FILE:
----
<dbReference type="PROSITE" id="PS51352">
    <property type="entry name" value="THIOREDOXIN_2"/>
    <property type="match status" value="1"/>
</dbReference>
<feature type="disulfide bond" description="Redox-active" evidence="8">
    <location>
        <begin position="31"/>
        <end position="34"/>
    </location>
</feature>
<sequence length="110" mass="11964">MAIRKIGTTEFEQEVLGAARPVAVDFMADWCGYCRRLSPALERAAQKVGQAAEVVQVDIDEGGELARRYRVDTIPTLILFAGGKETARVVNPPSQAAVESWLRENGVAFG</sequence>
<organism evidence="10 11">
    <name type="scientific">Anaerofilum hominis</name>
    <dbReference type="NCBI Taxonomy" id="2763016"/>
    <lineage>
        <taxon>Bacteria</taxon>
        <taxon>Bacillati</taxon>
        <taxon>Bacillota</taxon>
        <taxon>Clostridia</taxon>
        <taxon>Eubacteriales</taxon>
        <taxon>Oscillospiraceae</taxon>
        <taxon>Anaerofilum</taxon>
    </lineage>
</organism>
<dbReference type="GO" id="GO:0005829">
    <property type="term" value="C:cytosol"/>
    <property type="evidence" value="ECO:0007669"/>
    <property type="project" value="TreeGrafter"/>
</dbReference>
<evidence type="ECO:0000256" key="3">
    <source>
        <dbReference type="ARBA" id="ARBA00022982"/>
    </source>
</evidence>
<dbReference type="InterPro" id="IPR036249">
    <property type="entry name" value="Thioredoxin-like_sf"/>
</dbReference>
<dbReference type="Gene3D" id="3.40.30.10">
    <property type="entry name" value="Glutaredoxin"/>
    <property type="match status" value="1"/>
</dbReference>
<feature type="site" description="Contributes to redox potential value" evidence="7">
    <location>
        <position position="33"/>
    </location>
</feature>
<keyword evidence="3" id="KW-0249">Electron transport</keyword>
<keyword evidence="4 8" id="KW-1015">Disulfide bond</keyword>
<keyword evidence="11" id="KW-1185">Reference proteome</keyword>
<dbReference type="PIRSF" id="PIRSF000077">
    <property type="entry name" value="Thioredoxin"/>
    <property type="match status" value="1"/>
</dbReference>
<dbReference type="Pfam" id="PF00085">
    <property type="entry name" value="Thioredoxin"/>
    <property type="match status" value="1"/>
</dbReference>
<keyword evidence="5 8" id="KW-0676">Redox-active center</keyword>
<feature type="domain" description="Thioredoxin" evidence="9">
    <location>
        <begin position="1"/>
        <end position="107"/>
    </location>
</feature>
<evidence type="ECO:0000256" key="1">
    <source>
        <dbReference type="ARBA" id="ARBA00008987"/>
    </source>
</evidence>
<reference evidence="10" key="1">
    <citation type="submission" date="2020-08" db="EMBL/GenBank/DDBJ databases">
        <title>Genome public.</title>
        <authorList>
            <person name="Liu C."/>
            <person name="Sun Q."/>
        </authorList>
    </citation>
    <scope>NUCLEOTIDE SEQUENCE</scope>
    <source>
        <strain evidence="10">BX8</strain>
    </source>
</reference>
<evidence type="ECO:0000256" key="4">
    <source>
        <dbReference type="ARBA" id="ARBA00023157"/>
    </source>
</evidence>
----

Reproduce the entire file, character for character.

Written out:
<dbReference type="PROSITE" id="PS51352">
    <property type="entry name" value="THIOREDOXIN_2"/>
    <property type="match status" value="1"/>
</dbReference>
<feature type="disulfide bond" description="Redox-active" evidence="8">
    <location>
        <begin position="31"/>
        <end position="34"/>
    </location>
</feature>
<sequence length="110" mass="11964">MAIRKIGTTEFEQEVLGAARPVAVDFMADWCGYCRRLSPALERAAQKVGQAAEVVQVDIDEGGELARRYRVDTIPTLILFAGGKETARVVNPPSQAAVESWLRENGVAFG</sequence>
<organism evidence="10 11">
    <name type="scientific">Anaerofilum hominis</name>
    <dbReference type="NCBI Taxonomy" id="2763016"/>
    <lineage>
        <taxon>Bacteria</taxon>
        <taxon>Bacillati</taxon>
        <taxon>Bacillota</taxon>
        <taxon>Clostridia</taxon>
        <taxon>Eubacteriales</taxon>
        <taxon>Oscillospiraceae</taxon>
        <taxon>Anaerofilum</taxon>
    </lineage>
</organism>
<dbReference type="GO" id="GO:0005829">
    <property type="term" value="C:cytosol"/>
    <property type="evidence" value="ECO:0007669"/>
    <property type="project" value="TreeGrafter"/>
</dbReference>
<evidence type="ECO:0000256" key="3">
    <source>
        <dbReference type="ARBA" id="ARBA00022982"/>
    </source>
</evidence>
<dbReference type="InterPro" id="IPR036249">
    <property type="entry name" value="Thioredoxin-like_sf"/>
</dbReference>
<dbReference type="Gene3D" id="3.40.30.10">
    <property type="entry name" value="Glutaredoxin"/>
    <property type="match status" value="1"/>
</dbReference>
<feature type="site" description="Contributes to redox potential value" evidence="7">
    <location>
        <position position="33"/>
    </location>
</feature>
<keyword evidence="3" id="KW-0249">Electron transport</keyword>
<keyword evidence="4 8" id="KW-1015">Disulfide bond</keyword>
<keyword evidence="11" id="KW-1185">Reference proteome</keyword>
<dbReference type="PIRSF" id="PIRSF000077">
    <property type="entry name" value="Thioredoxin"/>
    <property type="match status" value="1"/>
</dbReference>
<dbReference type="Pfam" id="PF00085">
    <property type="entry name" value="Thioredoxin"/>
    <property type="match status" value="1"/>
</dbReference>
<keyword evidence="5 8" id="KW-0676">Redox-active center</keyword>
<feature type="domain" description="Thioredoxin" evidence="9">
    <location>
        <begin position="1"/>
        <end position="107"/>
    </location>
</feature>
<evidence type="ECO:0000256" key="1">
    <source>
        <dbReference type="ARBA" id="ARBA00008987"/>
    </source>
</evidence>
<reference evidence="10" key="1">
    <citation type="submission" date="2020-08" db="EMBL/GenBank/DDBJ databases">
        <title>Genome public.</title>
        <authorList>
            <person name="Liu C."/>
            <person name="Sun Q."/>
        </authorList>
    </citation>
    <scope>NUCLEOTIDE SEQUENCE</scope>
    <source>
        <strain evidence="10">BX8</strain>
    </source>
</reference>
<evidence type="ECO:0000256" key="4">
    <source>
        <dbReference type="ARBA" id="ARBA00023157"/>
    </source>
</evidence>